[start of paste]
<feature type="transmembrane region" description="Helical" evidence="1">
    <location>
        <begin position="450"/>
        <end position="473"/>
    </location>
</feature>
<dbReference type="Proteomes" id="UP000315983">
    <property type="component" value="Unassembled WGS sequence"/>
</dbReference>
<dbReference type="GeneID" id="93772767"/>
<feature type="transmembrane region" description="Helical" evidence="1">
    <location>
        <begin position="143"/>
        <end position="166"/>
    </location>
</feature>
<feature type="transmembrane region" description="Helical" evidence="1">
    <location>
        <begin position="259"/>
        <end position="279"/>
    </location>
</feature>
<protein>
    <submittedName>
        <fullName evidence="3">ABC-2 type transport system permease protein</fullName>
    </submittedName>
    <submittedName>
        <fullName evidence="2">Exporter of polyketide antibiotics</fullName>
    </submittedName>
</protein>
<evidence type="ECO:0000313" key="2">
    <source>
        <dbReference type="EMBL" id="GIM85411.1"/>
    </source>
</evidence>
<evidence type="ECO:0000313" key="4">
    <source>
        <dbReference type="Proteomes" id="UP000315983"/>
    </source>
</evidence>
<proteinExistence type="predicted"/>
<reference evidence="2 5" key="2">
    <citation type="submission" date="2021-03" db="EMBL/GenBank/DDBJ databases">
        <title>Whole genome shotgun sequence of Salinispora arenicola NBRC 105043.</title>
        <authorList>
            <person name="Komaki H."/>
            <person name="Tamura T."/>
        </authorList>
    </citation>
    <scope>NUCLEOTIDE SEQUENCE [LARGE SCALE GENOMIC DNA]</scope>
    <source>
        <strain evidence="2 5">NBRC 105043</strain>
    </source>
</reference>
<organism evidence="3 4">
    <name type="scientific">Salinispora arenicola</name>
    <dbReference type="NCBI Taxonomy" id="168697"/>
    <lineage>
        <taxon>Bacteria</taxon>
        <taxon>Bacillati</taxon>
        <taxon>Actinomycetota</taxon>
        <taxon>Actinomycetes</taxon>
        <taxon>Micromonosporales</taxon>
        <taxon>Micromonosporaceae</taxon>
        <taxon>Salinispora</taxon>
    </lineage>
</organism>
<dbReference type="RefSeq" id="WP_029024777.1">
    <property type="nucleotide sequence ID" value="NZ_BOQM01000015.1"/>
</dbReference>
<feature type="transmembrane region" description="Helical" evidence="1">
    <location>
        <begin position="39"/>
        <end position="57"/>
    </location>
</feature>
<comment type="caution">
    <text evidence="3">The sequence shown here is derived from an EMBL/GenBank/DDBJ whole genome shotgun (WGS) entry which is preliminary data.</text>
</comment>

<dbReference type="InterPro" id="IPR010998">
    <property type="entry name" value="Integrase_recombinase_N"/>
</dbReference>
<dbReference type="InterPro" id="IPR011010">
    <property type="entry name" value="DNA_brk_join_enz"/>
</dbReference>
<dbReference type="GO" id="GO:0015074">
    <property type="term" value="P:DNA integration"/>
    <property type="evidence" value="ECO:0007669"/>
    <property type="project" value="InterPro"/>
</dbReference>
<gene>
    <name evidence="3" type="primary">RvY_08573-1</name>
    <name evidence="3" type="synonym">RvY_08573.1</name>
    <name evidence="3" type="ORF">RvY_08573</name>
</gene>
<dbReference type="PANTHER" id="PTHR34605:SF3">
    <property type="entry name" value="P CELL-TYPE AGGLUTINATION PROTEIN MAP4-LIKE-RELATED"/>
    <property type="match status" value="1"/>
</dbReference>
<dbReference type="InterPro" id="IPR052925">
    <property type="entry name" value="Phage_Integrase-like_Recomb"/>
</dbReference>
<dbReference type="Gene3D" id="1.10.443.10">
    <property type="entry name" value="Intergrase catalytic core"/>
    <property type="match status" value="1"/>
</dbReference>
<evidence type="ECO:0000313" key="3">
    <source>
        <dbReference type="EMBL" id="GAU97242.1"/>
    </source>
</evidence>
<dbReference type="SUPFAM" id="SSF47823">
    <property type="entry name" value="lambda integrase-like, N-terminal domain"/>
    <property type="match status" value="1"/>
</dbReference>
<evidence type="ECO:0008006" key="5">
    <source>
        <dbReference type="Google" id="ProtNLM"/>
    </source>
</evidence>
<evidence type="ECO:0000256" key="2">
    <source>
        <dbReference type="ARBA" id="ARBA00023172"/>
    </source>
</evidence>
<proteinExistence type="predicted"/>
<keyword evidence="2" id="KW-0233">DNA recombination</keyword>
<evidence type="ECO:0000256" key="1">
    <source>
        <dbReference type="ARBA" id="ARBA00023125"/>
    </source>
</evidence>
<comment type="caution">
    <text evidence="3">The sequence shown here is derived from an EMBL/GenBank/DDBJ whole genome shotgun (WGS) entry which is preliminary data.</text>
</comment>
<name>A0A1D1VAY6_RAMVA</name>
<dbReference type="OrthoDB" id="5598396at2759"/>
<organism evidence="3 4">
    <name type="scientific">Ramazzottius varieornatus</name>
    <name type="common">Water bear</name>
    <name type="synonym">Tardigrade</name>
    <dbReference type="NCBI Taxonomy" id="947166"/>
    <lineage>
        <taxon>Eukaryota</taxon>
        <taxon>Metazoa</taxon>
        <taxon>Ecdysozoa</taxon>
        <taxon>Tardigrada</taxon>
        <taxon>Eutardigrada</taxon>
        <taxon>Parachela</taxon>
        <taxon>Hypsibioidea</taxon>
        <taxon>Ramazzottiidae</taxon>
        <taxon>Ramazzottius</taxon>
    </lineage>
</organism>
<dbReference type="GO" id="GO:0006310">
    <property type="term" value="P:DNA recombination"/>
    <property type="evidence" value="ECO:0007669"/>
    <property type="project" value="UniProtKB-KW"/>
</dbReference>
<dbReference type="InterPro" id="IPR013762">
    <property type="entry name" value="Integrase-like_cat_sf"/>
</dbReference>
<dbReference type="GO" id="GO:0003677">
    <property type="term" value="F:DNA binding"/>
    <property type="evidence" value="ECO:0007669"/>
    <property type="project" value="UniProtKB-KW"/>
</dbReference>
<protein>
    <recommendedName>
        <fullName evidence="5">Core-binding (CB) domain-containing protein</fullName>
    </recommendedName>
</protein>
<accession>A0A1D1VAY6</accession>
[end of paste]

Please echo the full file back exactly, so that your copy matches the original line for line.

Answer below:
<feature type="transmembrane region" description="Helical" evidence="1">
    <location>
        <begin position="450"/>
        <end position="473"/>
    </location>
</feature>
<dbReference type="Proteomes" id="UP000315983">
    <property type="component" value="Unassembled WGS sequence"/>
</dbReference>
<dbReference type="GeneID" id="93772767"/>
<feature type="transmembrane region" description="Helical" evidence="1">
    <location>
        <begin position="143"/>
        <end position="166"/>
    </location>
</feature>
<feature type="transmembrane region" description="Helical" evidence="1">
    <location>
        <begin position="259"/>
        <end position="279"/>
    </location>
</feature>
<protein>
    <submittedName>
        <fullName evidence="3">ABC-2 type transport system permease protein</fullName>
    </submittedName>
    <submittedName>
        <fullName evidence="2">Exporter of polyketide antibiotics</fullName>
    </submittedName>
</protein>
<evidence type="ECO:0000313" key="2">
    <source>
        <dbReference type="EMBL" id="GIM85411.1"/>
    </source>
</evidence>
<evidence type="ECO:0000313" key="4">
    <source>
        <dbReference type="Proteomes" id="UP000315983"/>
    </source>
</evidence>
<proteinExistence type="predicted"/>
<reference evidence="2 5" key="2">
    <citation type="submission" date="2021-03" db="EMBL/GenBank/DDBJ databases">
        <title>Whole genome shotgun sequence of Salinispora arenicola NBRC 105043.</title>
        <authorList>
            <person name="Komaki H."/>
            <person name="Tamura T."/>
        </authorList>
    </citation>
    <scope>NUCLEOTIDE SEQUENCE [LARGE SCALE GENOMIC DNA]</scope>
    <source>
        <strain evidence="2 5">NBRC 105043</strain>
    </source>
</reference>
<organism evidence="3 4">
    <name type="scientific">Salinispora arenicola</name>
    <dbReference type="NCBI Taxonomy" id="168697"/>
    <lineage>
        <taxon>Bacteria</taxon>
        <taxon>Bacillati</taxon>
        <taxon>Actinomycetota</taxon>
        <taxon>Actinomycetes</taxon>
        <taxon>Micromonosporales</taxon>
        <taxon>Micromonosporaceae</taxon>
        <taxon>Salinispora</taxon>
    </lineage>
</organism>
<dbReference type="RefSeq" id="WP_029024777.1">
    <property type="nucleotide sequence ID" value="NZ_BOQM01000015.1"/>
</dbReference>
<feature type="transmembrane region" description="Helical" evidence="1">
    <location>
        <begin position="39"/>
        <end position="57"/>
    </location>
</feature>
<comment type="caution">
    <text evidence="3">The sequence shown here is derived from an EMBL/GenBank/DDBJ whole genome shotgun (WGS) entry which is preliminary data.</text>
</comment>

<dbReference type="InterPro" id="IPR010998">
    <property type="entry name" value="Integrase_recombinase_N"/>
</dbReference>
<dbReference type="InterPro" id="IPR011010">
    <property type="entry name" value="DNA_brk_join_enz"/>
</dbReference>
<dbReference type="GO" id="GO:0015074">
    <property type="term" value="P:DNA integration"/>
    <property type="evidence" value="ECO:0007669"/>
    <property type="project" value="InterPro"/>
</dbReference>
<gene>
    <name evidence="3" type="primary">RvY_08573-1</name>
    <name evidence="3" type="synonym">RvY_08573.1</name>
    <name evidence="3" type="ORF">RvY_08573</name>
</gene>
<dbReference type="PANTHER" id="PTHR34605:SF3">
    <property type="entry name" value="P CELL-TYPE AGGLUTINATION PROTEIN MAP4-LIKE-RELATED"/>
    <property type="match status" value="1"/>
</dbReference>
<dbReference type="InterPro" id="IPR052925">
    <property type="entry name" value="Phage_Integrase-like_Recomb"/>
</dbReference>
<dbReference type="Gene3D" id="1.10.443.10">
    <property type="entry name" value="Intergrase catalytic core"/>
    <property type="match status" value="1"/>
</dbReference>
<evidence type="ECO:0000313" key="3">
    <source>
        <dbReference type="EMBL" id="GAU97242.1"/>
    </source>
</evidence>
<dbReference type="SUPFAM" id="SSF47823">
    <property type="entry name" value="lambda integrase-like, N-terminal domain"/>
    <property type="match status" value="1"/>
</dbReference>
<evidence type="ECO:0008006" key="5">
    <source>
        <dbReference type="Google" id="ProtNLM"/>
    </source>
</evidence>
<evidence type="ECO:0000256" key="2">
    <source>
        <dbReference type="ARBA" id="ARBA00023172"/>
    </source>
</evidence>
<proteinExistence type="predicted"/>
<keyword evidence="2" id="KW-0233">DNA recombination</keyword>
<evidence type="ECO:0000256" key="1">
    <source>
        <dbReference type="ARBA" id="ARBA00023125"/>
    </source>
</evidence>
<comment type="caution">
    <text evidence="3">The sequence shown here is derived from an EMBL/GenBank/DDBJ whole genome shotgun (WGS) entry which is preliminary data.</text>
</comment>
<name>A0A1D1VAY6_RAMVA</name>
<dbReference type="OrthoDB" id="5598396at2759"/>
<organism evidence="3 4">
    <name type="scientific">Ramazzottius varieornatus</name>
    <name type="common">Water bear</name>
    <name type="synonym">Tardigrade</name>
    <dbReference type="NCBI Taxonomy" id="947166"/>
    <lineage>
        <taxon>Eukaryota</taxon>
        <taxon>Metazoa</taxon>
        <taxon>Ecdysozoa</taxon>
        <taxon>Tardigrada</taxon>
        <taxon>Eutardigrada</taxon>
        <taxon>Parachela</taxon>
        <taxon>Hypsibioidea</taxon>
        <taxon>Ramazzottiidae</taxon>
        <taxon>Ramazzottius</taxon>
    </lineage>
</organism>
<dbReference type="GO" id="GO:0006310">
    <property type="term" value="P:DNA recombination"/>
    <property type="evidence" value="ECO:0007669"/>
    <property type="project" value="UniProtKB-KW"/>
</dbReference>
<dbReference type="InterPro" id="IPR013762">
    <property type="entry name" value="Integrase-like_cat_sf"/>
</dbReference>
<dbReference type="GO" id="GO:0003677">
    <property type="term" value="F:DNA binding"/>
    <property type="evidence" value="ECO:0007669"/>
    <property type="project" value="UniProtKB-KW"/>
</dbReference>
<protein>
    <recommendedName>
        <fullName evidence="5">Core-binding (CB) domain-containing protein</fullName>
    </recommendedName>
</protein>
<accession>A0A1D1VAY6</accession>